[QODLink]
Central & South Asia

Qadri supporters clash with Pakistan police

Deadly violence erupts as supporters of anti-government cleric Tahir ul-Qadri try to march on his headquarters.

Last updated: 09 Aug 2014 14:57
Email Article
Print Article
Share article
Send Feedback

Supporters of a Pakistani anti-government cleric have clashed with police in the country's second largest city resulting in at least four deaths, 500 arrests and six police officers missing, officials said.

Violence began on Friday and continued on Saturday as supporters of populist leader Tahir ul-Qadri, attempted to march on his headquarters in the city of Lahore, in Punjab province.

Following the flare-up, Qadri called off a large protest rally planned for Sunday, and instead urged his supporters to hold smaller protests in their home towns. 

In a televised address, he called on his supporters to "protest peacefully," but slammed the government for orchestrating a "massacre in the name of a crackdown." 

Qadri has accused the government of being corrupt and complict in protester deaths.

The violence, started on Friday when police fired tear gas and baton charged a protest crowd after a shipping container used to block a road leading to Qadri's house in Lahore was removed.

The supporters brought a crane to remove the shipping container and allegedly threw stones at police who tried to stop them.

About 500 of Qadri's supporters had been arrested and more than 100 police officers injured, according to provincial police spokeswoman Nabeela Ghazanfar. 

Rana Mashhud Ahmad, a law minister for Punjab province, told the Associated Press news agency that protesters abducted six policemen during the melee.

'Peaceful revolution'

Qadri has been rallying support against the intimidation of more than 500 of his followers from the Pakistan Awami Tehreek (PAT) movement.

On Thursday, he threatened to march on Islamabad and overthrow the government of Prime Minister Nawaz Sharif should the arrests of his followers continue.

In a statement released by PAT, Qadri was quoted as saying the group would have "no choice other than giving a final call of revolution to the entire nation to come out on streets and march towards Islamabad and provincial capitals to topple [the] government."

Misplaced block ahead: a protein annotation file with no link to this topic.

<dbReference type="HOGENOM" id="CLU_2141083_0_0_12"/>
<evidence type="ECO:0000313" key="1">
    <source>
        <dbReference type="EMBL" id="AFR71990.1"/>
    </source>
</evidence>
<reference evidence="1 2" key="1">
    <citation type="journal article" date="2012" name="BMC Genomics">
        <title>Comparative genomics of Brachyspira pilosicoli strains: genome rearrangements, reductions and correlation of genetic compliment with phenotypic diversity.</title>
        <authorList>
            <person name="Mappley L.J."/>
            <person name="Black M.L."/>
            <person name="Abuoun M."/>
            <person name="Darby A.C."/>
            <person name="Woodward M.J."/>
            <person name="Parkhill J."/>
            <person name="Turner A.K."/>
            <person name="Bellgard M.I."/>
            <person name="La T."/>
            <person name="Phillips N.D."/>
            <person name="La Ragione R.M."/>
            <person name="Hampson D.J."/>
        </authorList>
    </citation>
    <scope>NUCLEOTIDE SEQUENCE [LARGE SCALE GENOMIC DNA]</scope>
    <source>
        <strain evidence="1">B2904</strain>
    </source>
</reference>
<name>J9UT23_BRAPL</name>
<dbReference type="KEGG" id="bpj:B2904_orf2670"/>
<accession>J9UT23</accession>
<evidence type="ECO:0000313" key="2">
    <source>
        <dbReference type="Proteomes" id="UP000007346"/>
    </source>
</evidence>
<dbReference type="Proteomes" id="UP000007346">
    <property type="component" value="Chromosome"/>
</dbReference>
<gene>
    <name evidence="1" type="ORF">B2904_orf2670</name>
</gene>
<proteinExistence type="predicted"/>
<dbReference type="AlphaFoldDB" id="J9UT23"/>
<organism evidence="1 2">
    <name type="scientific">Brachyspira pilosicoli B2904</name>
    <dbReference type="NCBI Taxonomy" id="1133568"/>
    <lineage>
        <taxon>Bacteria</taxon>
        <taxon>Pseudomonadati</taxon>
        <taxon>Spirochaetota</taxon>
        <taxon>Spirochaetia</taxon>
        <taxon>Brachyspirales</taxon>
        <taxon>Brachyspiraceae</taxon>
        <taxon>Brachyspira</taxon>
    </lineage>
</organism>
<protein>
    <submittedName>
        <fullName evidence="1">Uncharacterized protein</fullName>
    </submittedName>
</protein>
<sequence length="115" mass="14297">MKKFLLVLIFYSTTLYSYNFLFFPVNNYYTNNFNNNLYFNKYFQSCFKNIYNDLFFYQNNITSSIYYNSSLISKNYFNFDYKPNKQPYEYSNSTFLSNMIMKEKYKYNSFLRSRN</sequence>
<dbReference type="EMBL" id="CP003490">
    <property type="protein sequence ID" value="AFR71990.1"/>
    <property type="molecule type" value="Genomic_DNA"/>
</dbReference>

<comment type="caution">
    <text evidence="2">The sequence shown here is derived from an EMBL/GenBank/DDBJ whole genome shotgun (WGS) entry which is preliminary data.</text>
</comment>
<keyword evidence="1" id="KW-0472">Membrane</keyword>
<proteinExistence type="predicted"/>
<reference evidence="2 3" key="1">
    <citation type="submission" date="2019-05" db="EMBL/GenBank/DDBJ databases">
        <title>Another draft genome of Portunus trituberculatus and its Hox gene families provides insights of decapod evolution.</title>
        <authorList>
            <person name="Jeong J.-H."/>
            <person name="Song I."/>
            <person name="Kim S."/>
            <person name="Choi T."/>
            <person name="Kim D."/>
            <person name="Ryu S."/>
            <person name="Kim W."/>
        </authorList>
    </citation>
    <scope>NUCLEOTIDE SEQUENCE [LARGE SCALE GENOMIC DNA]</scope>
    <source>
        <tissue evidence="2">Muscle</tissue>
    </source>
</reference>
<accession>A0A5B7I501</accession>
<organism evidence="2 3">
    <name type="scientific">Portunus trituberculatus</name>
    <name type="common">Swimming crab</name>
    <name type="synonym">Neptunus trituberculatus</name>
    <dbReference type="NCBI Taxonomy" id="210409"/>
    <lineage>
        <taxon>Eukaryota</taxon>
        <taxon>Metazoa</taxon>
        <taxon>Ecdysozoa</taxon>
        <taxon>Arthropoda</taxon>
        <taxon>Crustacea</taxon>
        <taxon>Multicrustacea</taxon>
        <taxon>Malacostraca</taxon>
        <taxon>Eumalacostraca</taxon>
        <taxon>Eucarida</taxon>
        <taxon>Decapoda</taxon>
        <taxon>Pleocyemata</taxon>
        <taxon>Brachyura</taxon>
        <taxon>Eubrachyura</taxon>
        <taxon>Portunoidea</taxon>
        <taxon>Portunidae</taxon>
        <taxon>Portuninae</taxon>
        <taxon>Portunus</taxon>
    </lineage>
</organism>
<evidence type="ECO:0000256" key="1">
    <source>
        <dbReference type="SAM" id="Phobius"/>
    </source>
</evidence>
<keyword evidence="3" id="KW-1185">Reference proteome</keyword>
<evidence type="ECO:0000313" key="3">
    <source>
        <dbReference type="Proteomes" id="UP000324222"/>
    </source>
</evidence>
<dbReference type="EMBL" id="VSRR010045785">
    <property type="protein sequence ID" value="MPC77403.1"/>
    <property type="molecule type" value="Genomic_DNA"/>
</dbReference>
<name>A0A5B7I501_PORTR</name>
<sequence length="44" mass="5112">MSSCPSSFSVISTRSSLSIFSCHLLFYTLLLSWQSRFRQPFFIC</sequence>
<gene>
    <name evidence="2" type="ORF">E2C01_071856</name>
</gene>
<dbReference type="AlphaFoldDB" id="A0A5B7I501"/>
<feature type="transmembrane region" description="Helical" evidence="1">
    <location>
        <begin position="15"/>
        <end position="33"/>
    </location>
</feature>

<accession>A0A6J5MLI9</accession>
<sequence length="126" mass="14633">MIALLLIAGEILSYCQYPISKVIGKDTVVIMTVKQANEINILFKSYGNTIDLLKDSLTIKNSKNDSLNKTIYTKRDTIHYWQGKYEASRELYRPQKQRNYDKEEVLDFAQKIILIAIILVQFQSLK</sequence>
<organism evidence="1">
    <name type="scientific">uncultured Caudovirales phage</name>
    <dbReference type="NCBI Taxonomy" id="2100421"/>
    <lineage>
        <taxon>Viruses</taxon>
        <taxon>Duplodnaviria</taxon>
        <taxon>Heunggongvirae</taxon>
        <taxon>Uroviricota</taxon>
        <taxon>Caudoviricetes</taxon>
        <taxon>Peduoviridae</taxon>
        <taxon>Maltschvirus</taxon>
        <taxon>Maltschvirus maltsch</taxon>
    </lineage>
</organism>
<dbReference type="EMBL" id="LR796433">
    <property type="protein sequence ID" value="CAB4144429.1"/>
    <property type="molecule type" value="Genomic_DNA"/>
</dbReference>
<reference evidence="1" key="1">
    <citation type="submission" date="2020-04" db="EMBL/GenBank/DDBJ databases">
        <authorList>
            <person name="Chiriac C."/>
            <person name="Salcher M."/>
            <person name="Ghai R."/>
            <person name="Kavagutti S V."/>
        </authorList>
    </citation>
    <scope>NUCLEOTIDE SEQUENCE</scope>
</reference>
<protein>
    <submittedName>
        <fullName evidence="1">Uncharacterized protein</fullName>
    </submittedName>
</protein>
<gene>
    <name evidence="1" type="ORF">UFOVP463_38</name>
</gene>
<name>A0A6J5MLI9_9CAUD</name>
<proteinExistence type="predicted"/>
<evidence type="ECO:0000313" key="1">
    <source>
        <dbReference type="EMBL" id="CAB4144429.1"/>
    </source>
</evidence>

Qadri, who is normally Canada-based, returned to Pakistan in June to lead what he terms a "peaceful revolution".

A religious moderate, Qadri commands tens of thousands of followers and held a disruptive four-day sit-in protest against the government in 2013, months before the election that saw Sharif come to power for the third time.

A separate protest, led by opposition politician Imran Khan, is planned for the capital on Thursday to protest alleged election irregularities.

The planned demonstrations have unnerved Pakistan's political scene which has been blighted by coups and street protests.

385

Source:
Agencies
Email Article
Print Article
Share article
Send Feedback
Featured on Al Jazeera
Swathes of the British electorate continue to show discontent with all things European, including immigration.
Astronomers have captured images of primordial galaxies that helped light up the cosmos after the Big Bang.
Critics assail British photographer's portrayal of indigenous people, but he says he's highlighting their plight.
As Western stars re-release 1980s charity hit, many Africans say it's a demeaning relic that can do more harm than good.
Featured
No one convicted after 58 people gunned down in cold blood in 2009 in the country's worst political mass killing.
While hosting the World Internet Conference, China tries Tiananmen activist for leaking 'state secrets' to US website.
Once staunchly anti-immigrant, some observers say the conservative US state could lead the way in documenting migrants.
NGOs say women without formal documentation are being imprisoned after giving birth in Malaysia.
Public stripping and assault of woman and rival protests thereafter highlight Kenya's gender-relations divide.